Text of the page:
I was brought up to believe that religion was, at best, a mechanism for keeping "uneducated people" in line and a comfort for the elderly facing death. I was taught that all religious belief was superstitious and that any interest in religion was morbid and "sick." Blow just doesn't get it, doesn't get what it is like to be brought up secular. For me, and I suspect other like me, religion is a guilty pleasure--one of those forbidden things like sex that deliver big thrills. And for me at least it isn't the believing that delivers the thrills but the buildings and services, the business of organized religion, the outward and visible signs.

I can read the handwriting on the wall. Organized religion will collapse and, I believe, we'll all be the poorer for it. Because organized religion is not a matter of doctrine or moral rules, as those who were raised with it believe, but a matter of art, architecture, mythology and ritual. For most, that has been poisoned by dogmatism and puritanism so, to the extent that they have an interest in "spirituality" they will look for it in "the non-religious movement"--which has nothing to offer.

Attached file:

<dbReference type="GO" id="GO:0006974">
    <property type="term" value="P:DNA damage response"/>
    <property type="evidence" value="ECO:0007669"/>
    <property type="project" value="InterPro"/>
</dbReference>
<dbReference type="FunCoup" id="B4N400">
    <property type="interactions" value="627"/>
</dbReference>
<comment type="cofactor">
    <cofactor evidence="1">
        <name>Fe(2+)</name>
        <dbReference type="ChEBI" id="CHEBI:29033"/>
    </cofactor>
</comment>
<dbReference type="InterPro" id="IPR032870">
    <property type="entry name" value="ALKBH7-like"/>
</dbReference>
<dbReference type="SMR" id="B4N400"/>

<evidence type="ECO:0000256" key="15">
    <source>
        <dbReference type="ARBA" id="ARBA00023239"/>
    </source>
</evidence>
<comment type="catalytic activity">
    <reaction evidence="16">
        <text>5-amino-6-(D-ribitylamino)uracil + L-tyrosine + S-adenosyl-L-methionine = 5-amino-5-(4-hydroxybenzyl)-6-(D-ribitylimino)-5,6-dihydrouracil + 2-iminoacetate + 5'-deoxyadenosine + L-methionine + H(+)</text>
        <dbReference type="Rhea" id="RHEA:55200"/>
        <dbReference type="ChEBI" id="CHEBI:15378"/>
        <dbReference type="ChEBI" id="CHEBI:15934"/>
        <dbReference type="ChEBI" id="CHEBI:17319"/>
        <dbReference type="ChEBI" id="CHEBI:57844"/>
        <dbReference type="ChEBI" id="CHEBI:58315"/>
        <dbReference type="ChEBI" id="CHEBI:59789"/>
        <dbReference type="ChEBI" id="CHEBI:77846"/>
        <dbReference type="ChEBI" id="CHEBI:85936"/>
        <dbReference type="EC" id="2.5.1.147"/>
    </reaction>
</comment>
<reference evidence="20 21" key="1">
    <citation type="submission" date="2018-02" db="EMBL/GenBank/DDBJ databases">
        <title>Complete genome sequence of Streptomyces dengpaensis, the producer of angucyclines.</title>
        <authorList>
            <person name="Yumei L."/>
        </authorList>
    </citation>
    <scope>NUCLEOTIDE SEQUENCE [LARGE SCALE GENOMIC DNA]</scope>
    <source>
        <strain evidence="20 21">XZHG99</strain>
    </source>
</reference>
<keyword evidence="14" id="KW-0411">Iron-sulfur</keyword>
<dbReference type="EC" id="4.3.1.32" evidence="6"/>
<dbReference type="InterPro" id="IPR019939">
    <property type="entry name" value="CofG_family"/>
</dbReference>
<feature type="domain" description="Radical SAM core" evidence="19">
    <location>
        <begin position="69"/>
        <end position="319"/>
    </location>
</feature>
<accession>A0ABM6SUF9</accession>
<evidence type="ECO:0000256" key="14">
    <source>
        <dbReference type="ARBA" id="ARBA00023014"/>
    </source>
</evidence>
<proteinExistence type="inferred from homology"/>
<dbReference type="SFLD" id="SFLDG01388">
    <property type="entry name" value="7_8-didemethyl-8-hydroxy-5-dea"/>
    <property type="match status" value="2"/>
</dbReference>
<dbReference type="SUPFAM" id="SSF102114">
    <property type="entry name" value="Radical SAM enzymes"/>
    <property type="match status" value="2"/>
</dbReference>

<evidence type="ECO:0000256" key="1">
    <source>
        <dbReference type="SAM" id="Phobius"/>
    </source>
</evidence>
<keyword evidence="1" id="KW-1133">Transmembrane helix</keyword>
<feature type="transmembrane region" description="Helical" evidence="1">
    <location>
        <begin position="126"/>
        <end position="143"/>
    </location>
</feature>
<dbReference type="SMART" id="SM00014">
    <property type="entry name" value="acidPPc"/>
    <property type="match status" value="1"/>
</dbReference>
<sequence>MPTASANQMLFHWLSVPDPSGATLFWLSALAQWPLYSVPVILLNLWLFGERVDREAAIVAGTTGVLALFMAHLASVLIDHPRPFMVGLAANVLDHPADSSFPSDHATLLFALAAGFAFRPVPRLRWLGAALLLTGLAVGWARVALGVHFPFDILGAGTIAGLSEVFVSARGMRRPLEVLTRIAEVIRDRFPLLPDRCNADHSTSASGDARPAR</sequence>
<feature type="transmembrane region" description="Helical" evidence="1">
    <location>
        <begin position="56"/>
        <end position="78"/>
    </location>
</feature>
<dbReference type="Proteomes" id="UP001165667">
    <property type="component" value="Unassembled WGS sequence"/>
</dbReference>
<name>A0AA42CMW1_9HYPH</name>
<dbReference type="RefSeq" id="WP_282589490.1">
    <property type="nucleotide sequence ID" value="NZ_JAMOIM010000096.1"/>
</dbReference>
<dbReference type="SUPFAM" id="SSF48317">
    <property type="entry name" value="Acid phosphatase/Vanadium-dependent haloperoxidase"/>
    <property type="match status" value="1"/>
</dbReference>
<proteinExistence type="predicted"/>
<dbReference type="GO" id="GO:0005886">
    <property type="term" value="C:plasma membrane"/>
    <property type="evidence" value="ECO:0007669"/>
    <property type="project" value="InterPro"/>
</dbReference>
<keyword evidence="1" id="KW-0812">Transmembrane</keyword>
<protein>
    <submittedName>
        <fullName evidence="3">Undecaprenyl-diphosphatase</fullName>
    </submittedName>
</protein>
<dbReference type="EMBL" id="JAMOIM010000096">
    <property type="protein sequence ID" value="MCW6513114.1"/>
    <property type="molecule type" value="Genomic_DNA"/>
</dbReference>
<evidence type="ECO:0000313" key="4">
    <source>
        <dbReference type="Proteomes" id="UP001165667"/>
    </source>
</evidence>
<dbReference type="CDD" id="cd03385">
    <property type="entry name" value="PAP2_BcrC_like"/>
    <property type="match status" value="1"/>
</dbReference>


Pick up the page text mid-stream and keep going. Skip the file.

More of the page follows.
I still don't get it. De facto churches don't require loyalty oaths and can't enforce moral commitments. There are no gatekeepers. Anyone can go to any church and enjoy the service with no questions asked. Why don't people questing for "spirituality" just do church and ignore the stupid things that clergy say--like everyone else?

1 comment:

gaohui said...

Unconventional women don't ed hardy often fit into more ed hardy shoes conventional sizes. Instead, they are ed hardy clothing faced with the challenge of finding comfortable ed hardy clothes and stylish plus size women's clothing. By and large, most ed hardy store store refuse to stock sizes in ed hardy Bikini excess of a size 14 ed hardy swimsuits or 16. This means they have ed hardy Caps to find the clothes they need in specialty buy ed hardy store that can be very expensive. What then ed hardy swimwear is a plus size ed hardy sale woman to do? She has to do ed hardy glasses her research and find the cheap ed hardy places, both online and Christian audigier off, that will accommodate her wardrobe.